Currently, there are no published scientifically analyzed review articles on allergic reactions to the vaccines from AstraZeneca and Johnson & Johnson. Anaphylaxis after vaccination with AstraZeneca vaccine has been reported. The European Medicines Agency (EMA) has recorded 535 cases related to 22 million vaccinated AstraZeneca doses, but these have been reported by both medical and nonmedical personnel and have not yet been subject to an allergological workup. Accordingly, the resulting theoretical number of 22 cases per million doses includes very likely a high number of vaccine adverse events that do not meet the criteria for anaphylaxis [15]. For the Johnson & Johnson vaccine, two anaphylactic reactions have been reported in the media to date [16]. There have been no official written reports or statements regarding these events up to date (as of 17 March 2021). In the published clinical trials using the Johnson & Johnson vaccine in 40,000 subjects, no anaphylactic reaction was reported [17].

COVID-19 vaccination in patients with allergic diseases

Based on the data from studies up to date, it can be concluded that for patients with allergic diseases (e.g., rhinoconjunctivitis allergica, bronchial asthma, food allergies, insect venom allergies, drug allergies), there is no increased likelihood of an anaphylactic reaction following COVID-19 vaccination [18]. One-third of the cases with allergic reactions observed had no known prior allergic disease [12]. The majority of cases in which reactions occurred within minutes after vaccination were diagnosed as nonimmunologic reactions (such as vasovagal syncope). In order to achieve information about the pathomechanism in cases of presumed anaphylactic reactions, blood sampling can be used to determine serum mast cell tryptase and complement blood levels (C3/C4/CH50) immediately after emergency treatment and patient stabilization [19]. Allergies, other than known immediate-type allergy to a component of the vaccine, are therefore not a problem for COVID-19 vaccination, based on current data.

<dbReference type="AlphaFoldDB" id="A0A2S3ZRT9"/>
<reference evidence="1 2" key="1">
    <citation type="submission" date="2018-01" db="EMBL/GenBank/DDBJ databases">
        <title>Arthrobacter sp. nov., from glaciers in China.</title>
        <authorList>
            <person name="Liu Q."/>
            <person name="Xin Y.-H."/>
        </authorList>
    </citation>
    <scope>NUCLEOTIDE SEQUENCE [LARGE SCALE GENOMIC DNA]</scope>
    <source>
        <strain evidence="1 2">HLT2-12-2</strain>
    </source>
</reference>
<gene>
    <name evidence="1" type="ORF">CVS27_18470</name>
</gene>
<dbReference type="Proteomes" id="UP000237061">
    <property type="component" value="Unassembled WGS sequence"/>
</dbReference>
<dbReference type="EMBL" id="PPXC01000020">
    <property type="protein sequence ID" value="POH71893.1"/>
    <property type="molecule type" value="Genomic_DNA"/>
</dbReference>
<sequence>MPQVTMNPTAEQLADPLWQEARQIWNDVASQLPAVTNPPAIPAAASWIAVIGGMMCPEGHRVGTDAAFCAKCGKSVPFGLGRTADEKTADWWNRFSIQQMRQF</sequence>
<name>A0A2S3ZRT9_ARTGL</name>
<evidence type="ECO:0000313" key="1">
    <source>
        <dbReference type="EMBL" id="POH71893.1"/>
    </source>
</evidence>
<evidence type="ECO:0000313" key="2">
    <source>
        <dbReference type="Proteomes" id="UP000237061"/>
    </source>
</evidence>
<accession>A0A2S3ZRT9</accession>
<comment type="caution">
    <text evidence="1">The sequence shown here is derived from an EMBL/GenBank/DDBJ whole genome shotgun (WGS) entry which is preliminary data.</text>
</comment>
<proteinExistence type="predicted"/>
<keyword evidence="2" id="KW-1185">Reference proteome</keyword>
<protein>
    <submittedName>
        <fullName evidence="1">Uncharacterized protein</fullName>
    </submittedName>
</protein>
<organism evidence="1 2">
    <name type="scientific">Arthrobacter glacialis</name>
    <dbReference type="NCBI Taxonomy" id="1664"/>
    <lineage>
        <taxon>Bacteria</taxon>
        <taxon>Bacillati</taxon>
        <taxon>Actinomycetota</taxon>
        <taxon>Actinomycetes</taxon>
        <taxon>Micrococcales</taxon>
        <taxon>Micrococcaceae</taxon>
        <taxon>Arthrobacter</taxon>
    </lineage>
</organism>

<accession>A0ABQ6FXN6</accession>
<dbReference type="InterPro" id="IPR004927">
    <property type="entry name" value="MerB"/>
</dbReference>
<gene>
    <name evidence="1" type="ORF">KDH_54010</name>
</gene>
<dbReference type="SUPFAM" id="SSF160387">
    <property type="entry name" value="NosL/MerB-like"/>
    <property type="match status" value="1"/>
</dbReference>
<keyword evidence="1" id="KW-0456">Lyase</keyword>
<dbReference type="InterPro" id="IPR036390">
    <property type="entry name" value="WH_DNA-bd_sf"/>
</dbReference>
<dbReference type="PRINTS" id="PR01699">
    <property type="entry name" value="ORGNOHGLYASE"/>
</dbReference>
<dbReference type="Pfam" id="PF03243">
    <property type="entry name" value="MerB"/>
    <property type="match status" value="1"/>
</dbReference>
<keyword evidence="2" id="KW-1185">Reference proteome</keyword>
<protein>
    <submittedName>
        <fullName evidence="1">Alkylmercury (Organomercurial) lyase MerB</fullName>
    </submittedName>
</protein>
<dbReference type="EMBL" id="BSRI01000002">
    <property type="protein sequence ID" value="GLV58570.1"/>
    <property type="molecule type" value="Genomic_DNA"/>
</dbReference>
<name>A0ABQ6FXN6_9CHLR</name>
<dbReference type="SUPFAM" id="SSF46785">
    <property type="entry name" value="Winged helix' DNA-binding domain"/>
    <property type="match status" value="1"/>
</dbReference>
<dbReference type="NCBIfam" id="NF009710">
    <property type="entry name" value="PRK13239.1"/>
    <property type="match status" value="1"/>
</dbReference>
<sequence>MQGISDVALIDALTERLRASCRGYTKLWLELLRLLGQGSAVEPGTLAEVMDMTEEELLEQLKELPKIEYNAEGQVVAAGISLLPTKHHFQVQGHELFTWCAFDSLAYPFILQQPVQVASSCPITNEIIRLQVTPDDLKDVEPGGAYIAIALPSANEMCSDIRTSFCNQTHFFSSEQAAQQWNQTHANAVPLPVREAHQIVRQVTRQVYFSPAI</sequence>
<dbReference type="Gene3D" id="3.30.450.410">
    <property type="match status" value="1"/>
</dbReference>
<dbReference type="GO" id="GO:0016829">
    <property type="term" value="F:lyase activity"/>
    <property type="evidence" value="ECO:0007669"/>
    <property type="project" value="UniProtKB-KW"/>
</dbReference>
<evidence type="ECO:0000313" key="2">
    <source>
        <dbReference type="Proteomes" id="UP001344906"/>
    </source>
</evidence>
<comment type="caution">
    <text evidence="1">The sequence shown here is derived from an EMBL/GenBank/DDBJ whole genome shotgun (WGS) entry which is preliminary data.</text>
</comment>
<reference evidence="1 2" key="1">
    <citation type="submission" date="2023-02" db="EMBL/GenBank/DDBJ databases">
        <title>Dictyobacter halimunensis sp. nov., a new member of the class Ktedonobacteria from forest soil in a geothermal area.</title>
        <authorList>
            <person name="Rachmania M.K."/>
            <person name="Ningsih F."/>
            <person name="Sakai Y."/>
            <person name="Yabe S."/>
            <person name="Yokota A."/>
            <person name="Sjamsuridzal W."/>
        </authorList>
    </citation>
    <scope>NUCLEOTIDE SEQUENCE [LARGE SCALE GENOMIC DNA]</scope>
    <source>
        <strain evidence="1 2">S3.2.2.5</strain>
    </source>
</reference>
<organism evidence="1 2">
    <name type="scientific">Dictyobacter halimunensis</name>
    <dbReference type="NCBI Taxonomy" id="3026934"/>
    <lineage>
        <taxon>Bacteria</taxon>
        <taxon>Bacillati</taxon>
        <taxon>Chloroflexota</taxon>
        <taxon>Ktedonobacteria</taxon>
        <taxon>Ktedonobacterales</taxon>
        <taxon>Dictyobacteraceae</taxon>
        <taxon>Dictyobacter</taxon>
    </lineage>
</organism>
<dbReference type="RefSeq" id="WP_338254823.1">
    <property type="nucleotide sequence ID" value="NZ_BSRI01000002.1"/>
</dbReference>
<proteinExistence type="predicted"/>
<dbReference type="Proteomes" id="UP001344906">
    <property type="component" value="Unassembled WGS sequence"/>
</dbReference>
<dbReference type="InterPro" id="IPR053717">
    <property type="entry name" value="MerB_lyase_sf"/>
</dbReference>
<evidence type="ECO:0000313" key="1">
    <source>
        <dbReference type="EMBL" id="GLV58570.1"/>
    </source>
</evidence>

Patients with previous anaphylaxis to vaccination, known idiopathic anaphylaxis, known systemic mastocytosis, or with confirmed allergies to a wide variety of drugs from different groups, may take premedication (antihistamines) before vaccination (Fig. 2). In addition, prolonged follow-up of 30 min may be considered. In general, vaccination centers should be staffed with medical personnel who can administer emergency treatment for potentially severe reactions. Emergency medications including epinephrine pens, infusion and intubation equipment should be kept on hand, and staff must be trained in resuscitation.

Fig. 2
figure 2

Procedure for patients with known allergic or atopic diseases; Date: 12 February 2021. mRNA messenger-RNA, NSAR non-steroidal anti-inflammatory drug, PEG Polyethylenglycol. (© AG Allergologie der ÖGDV)

Interactions of COVID-19 vaccinations and existing therapies in patients

During specific immunotherapy (subcutaneous or sublingual allergen immunotherapy [AIT]), patients taking antiallergic medications (antihistamines, leukotriene antagonists, topical and systemic glucocorticoids) or receiving therapy with biologics for their allergic disease (e.g., omalizumab, dupilumab, benralizumab, mepolizumab, reslizumab) can receive the vaccination [20]. It is generally recommended that these therapies (AIT, biologics) should be given one to two weeks before or after the COVID-19 vaccination [21]. Sublingual immunotherapy (SLIT) can continue to be taken as usual. A break on the day of COVID-19 vaccination and possibly one to two days afterwards may be recommended to distinguish possible vaccine-related side effects from reactions to the SLIT.